John (Brad Pitt) and Jane (Angelina Jolie) Smith are the perfect couple: rich, stylish, ridiculously good-looking. But all is not as it seems. Jane's not a systems analyst and John doesn't work in construction. Unbeknown to each other, they're both international assassins.
The premise of a couple of oblivious contract killers whose marriage suffers a body blow when their next hit turns out to be each other is hardly a new one. It was, of course, the basis for John Huston's 1985 Mob flick Prizzi's Honor. But where that was a demure black comedy with all the kinetic energy of a chess game, Mr. & Mrs. Smith is a speedfreaks' pinball tournament.
Flushed with the success of The Bourne Identity and still cashing cult-cred cheques on Swingers, Liman brings every ounce of acid wit and furious style at his disposal to this party. The caustic tone is set in a title sequence that finds the Smiths squirming their way through a marriage guidance session, a scene you can imagine Jennifer Aniston finding rather less amusing than the rest of us.
Things hot up on the home front, however, when they bodge coinciding missions to rub out the same mark and their respective agencies assign them to eliminate the competition. Frantic cat-and-mousing ensues. As do oodles of gunplay, outlandish gadgetry and murderously barbed dinner-table quips, darkly mirroring the what's-wrong-with-this-picture? vision of American domesticity beloved of '60s TV shows like Bewitched, with an outwardly perfect couple circling each other over the pot roast (likewise Brad stashing his arms cache in their suspiciously pristine toolshed; Jolie in her spotless, state-of-the-art electric oven).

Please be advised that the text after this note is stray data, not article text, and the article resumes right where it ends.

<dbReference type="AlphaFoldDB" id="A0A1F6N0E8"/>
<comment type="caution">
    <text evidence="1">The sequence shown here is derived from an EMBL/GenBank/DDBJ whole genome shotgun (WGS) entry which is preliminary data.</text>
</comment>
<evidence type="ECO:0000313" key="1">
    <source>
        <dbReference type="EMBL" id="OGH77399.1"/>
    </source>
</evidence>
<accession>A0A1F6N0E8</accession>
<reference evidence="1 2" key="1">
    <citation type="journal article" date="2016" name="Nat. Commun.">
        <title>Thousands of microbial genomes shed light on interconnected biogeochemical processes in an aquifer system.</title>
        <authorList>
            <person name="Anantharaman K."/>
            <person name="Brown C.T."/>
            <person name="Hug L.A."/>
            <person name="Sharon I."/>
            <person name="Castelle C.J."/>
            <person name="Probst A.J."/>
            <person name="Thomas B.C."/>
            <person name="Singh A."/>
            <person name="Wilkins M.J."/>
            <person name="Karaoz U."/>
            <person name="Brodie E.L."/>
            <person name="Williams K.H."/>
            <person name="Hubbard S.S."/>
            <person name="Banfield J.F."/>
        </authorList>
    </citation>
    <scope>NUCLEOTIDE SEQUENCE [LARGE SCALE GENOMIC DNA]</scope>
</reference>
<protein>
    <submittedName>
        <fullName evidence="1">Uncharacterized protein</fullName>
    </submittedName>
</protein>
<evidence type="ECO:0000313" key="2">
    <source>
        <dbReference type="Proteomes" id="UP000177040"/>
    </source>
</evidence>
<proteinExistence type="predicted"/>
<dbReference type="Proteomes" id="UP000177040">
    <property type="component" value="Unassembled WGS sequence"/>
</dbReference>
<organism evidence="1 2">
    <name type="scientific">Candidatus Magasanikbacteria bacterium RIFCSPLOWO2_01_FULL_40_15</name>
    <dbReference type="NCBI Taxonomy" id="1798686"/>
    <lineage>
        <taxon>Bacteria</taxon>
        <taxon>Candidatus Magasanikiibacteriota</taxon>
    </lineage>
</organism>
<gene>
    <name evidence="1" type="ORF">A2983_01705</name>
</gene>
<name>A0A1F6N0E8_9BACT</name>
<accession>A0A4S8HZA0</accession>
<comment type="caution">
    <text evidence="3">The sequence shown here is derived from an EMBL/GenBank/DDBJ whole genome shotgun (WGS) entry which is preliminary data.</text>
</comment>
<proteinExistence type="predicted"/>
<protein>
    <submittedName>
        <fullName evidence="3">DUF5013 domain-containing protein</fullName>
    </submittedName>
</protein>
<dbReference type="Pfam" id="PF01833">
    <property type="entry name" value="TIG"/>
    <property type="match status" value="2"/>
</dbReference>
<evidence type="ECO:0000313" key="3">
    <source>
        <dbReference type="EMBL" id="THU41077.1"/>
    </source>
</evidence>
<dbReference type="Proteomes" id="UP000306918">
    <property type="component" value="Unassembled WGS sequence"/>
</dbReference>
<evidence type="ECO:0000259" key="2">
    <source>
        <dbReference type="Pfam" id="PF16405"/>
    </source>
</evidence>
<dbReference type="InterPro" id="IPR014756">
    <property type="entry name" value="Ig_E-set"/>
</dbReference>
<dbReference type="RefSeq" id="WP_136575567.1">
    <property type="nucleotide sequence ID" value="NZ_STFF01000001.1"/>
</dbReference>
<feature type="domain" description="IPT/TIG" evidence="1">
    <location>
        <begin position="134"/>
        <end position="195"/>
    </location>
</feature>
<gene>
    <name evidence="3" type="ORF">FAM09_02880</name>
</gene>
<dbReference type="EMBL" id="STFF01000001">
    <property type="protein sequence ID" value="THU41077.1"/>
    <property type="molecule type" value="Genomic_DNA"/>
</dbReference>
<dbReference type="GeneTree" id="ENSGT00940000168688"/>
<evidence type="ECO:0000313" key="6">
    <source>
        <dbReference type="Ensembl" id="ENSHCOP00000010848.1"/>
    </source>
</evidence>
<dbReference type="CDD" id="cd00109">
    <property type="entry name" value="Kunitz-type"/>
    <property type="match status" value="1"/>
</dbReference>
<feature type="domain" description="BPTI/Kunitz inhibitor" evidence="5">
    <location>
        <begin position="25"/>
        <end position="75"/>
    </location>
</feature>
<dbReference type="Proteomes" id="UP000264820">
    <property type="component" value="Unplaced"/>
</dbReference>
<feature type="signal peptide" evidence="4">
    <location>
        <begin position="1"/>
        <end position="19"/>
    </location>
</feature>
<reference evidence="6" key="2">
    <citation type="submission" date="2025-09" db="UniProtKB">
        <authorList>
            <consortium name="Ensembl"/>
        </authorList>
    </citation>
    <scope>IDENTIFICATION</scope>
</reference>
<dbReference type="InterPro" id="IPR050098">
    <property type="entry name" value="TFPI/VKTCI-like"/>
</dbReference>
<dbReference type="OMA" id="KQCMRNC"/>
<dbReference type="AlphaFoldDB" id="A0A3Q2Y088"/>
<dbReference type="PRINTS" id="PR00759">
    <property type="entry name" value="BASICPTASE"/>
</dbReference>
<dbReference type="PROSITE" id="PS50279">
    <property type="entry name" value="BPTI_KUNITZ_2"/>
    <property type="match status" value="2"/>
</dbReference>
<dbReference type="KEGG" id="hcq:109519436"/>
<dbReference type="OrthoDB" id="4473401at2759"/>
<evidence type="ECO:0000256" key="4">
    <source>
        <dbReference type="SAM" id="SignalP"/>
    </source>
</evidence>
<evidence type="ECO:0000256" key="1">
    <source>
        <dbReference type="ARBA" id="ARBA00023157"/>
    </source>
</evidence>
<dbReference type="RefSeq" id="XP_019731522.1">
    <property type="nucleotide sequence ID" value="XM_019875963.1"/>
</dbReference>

As you'd expect from a director who effortlessly flipped from the stylish humour of Swingers and Go to the gritty spy thrills of Bourne, the physical duelling's as deftly handled as the verbal, while he keeps the two inextricably intertwined. One spectacularly staged gunfight deteriorates into a drag-out brawl of quite astonishing ferocity. Naturally, as undiscovered tribes in the Peruvian jungle could have told them, this is simply foreplay to an epic shag, from which they emerge, drowsy and satiated, amid the symbolic wreckage of their model home.
Okay, so it's rather ridiculous, and it all goes a bit nuts come the end, but the perfectly formulated chemistry between Pitt and Jolie is sparkling cyanide throughout. Aside from being arguably the two most indecently attractive people on the planet, both achieve the perfect balance of self-deprecation and sexual dynamite, never taking anything too seriously. Pitt's at the top of his goofy-cool-guy's-guy game, and it's an unalloyed joy to finally see Jolie land a role worthy of her mettle. She's funny, sexy as all get-out and kicks ass with a shameless glee that would make Lara Croft blush (it's hard to believe that the more icy Nicole Kidman was originally signed up for the role). Vince Vaughn, essaying yet another delusional dimwit as Pitt's boss, is just the icing on a cake that's almost entirely icing to begin with. Gloriously amoral, grown-up fun.
A full-on action flick, subversive rom-com and weapons-grade star vehicle that's drenched in Tinseltown glitz, from a director who knows how to put the money on the screen while his tongue's firmly in his cheek.